Background: Autograft dilatation and progressive neoaortic regurgitation after the Ross procedure prompted us to perform routine aortic annuloplasty. The purpose of this review is to evaluate the success of this technical modification in preventing autograft failure requiring reoperation. Methods: From 1994 to 2005, 46 children and young adults with a mean age of 12.9 ± 4.9 years (range, 14 months to 21 years) underwent a Ross procedure; 19 of 46 patients had prior aortic valve surgery. Neoaortic valve function and need for reintervention were compared between patients who had a Ross procedure without annuloplasty (n = 20) and those who had an annular reduction prior to the autograft anastomosis (n = 26). Results: There were no early or late deaths during a mean follow-up of 65 ± 36 months. Mean hospital stay was 6.6 ± 2.9 days. Two patients required early intervention (eight days) for significant neoaortic regurgitation; one patient required repair of a left ventricular outflow tract pseudoaneurysm a month after emergent Ross procedure for endocarditis, and one patient required replacement of a stenotic homograft at five years. Five patients (13%) required autograft repair (n = 3) or replacement (n = 2) for progressive neoaortic regurgitation, two of the 26 patients had reduction annuloplasty (8%), and three of the 20 patients did not (15%) (p = 0.6). There was a similar incidence of neo-sinus of Valsalva dilatation 37 mm or greater in patients with (53%) and without (36%) annuloplasty (p = 0.5). Conclusions: The Ross procedure remains an excellent option for valve replacement in children and young adults given the alternatives and can be performed with very low mortality. However, in this series of Ross operations in children, routine use of aortic annuloplasty failed to prevent neoaortic regurgitation requiring reoperation.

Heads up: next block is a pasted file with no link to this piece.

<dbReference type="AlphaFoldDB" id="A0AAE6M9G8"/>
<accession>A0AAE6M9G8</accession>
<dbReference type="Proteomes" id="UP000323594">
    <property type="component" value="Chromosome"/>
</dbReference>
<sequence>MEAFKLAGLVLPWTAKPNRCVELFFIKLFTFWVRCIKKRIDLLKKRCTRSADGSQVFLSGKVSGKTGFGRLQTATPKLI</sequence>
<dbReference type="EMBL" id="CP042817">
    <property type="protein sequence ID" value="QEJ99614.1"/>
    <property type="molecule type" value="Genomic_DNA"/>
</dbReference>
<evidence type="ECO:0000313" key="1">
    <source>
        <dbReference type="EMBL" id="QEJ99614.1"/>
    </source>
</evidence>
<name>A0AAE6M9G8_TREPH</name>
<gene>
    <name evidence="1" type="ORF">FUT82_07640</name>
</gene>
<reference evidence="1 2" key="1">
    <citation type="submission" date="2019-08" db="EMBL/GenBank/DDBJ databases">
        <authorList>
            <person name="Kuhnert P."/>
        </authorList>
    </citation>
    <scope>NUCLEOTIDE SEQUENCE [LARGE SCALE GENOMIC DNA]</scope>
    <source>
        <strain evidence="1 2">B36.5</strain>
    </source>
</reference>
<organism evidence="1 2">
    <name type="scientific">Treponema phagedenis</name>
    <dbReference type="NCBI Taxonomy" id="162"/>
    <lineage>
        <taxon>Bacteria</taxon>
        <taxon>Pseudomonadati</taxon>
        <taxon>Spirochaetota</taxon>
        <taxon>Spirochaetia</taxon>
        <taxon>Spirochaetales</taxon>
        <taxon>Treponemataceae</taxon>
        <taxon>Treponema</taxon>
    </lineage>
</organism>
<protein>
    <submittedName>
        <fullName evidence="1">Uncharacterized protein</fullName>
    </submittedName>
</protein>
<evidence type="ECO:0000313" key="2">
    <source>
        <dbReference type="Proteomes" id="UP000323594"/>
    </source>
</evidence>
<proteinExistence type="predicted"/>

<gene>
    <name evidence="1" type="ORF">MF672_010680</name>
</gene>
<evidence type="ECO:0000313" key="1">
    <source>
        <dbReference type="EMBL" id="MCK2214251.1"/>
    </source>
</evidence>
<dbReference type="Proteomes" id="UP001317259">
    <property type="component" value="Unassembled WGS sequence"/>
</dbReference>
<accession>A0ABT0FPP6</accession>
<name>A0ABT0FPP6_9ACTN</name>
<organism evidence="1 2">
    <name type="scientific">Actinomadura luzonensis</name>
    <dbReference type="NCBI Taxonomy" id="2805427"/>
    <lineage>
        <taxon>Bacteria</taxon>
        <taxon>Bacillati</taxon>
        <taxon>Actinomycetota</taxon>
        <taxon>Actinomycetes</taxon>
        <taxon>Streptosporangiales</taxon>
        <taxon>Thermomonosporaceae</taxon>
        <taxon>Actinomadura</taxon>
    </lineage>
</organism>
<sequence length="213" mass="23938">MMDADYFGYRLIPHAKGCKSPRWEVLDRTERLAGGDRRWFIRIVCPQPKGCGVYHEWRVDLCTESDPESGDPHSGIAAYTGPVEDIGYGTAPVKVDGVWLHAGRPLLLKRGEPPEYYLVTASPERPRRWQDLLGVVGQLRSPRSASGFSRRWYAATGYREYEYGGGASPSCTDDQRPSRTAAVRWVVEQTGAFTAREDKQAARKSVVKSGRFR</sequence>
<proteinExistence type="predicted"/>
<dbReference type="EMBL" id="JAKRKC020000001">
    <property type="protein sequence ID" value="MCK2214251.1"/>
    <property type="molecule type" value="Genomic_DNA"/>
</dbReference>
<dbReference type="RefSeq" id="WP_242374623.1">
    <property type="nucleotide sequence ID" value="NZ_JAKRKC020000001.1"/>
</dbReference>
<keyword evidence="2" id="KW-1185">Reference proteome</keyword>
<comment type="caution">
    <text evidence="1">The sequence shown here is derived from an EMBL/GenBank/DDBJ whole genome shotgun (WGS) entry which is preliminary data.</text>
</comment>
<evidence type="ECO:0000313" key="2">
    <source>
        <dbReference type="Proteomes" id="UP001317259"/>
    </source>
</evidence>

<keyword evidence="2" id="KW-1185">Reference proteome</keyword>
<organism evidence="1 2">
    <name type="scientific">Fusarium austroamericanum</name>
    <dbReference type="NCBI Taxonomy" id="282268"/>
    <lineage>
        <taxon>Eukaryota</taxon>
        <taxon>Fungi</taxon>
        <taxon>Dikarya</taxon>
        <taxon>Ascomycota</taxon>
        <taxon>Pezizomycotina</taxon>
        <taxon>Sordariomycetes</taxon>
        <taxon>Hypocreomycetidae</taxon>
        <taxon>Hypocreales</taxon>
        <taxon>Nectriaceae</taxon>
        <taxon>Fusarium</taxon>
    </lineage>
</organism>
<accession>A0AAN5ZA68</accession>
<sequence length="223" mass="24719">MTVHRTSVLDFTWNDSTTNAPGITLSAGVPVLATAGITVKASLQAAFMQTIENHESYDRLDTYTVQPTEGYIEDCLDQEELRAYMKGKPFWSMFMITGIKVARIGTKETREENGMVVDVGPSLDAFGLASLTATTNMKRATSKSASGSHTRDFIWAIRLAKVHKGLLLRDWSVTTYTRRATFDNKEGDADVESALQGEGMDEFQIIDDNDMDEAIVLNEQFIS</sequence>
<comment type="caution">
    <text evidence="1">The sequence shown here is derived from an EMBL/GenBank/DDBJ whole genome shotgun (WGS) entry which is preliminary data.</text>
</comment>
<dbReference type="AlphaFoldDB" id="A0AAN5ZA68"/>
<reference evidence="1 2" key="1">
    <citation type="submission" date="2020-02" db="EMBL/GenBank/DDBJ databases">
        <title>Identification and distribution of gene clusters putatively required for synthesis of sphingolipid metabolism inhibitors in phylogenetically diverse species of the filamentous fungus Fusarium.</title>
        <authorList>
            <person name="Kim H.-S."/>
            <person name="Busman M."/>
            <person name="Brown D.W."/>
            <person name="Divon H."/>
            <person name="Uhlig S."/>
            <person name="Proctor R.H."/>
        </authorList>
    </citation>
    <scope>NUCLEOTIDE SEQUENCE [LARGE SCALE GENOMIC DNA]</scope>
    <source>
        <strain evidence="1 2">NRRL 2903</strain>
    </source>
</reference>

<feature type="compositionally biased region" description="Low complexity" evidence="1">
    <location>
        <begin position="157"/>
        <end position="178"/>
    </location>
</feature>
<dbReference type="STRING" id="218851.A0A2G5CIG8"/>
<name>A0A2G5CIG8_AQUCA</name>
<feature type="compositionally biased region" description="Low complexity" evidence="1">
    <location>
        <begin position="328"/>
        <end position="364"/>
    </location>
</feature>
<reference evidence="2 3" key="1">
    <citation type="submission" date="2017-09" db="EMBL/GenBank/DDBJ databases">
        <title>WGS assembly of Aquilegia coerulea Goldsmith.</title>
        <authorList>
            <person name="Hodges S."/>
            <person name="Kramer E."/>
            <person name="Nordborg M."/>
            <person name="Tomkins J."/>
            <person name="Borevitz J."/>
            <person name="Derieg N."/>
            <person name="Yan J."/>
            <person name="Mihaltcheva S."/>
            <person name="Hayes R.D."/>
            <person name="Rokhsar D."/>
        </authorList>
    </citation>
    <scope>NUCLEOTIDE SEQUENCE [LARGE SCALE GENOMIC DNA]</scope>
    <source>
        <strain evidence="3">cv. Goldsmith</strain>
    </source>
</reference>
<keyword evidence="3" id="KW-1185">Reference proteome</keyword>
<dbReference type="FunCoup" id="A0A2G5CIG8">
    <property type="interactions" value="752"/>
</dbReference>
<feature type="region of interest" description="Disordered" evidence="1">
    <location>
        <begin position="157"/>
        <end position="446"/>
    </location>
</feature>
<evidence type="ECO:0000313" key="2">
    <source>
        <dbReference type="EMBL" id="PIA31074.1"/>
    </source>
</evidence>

ASJC Scopus subject areas
- Pulmonary and Respiratory Medicine
- Cardiology and Cardiovascular Medicine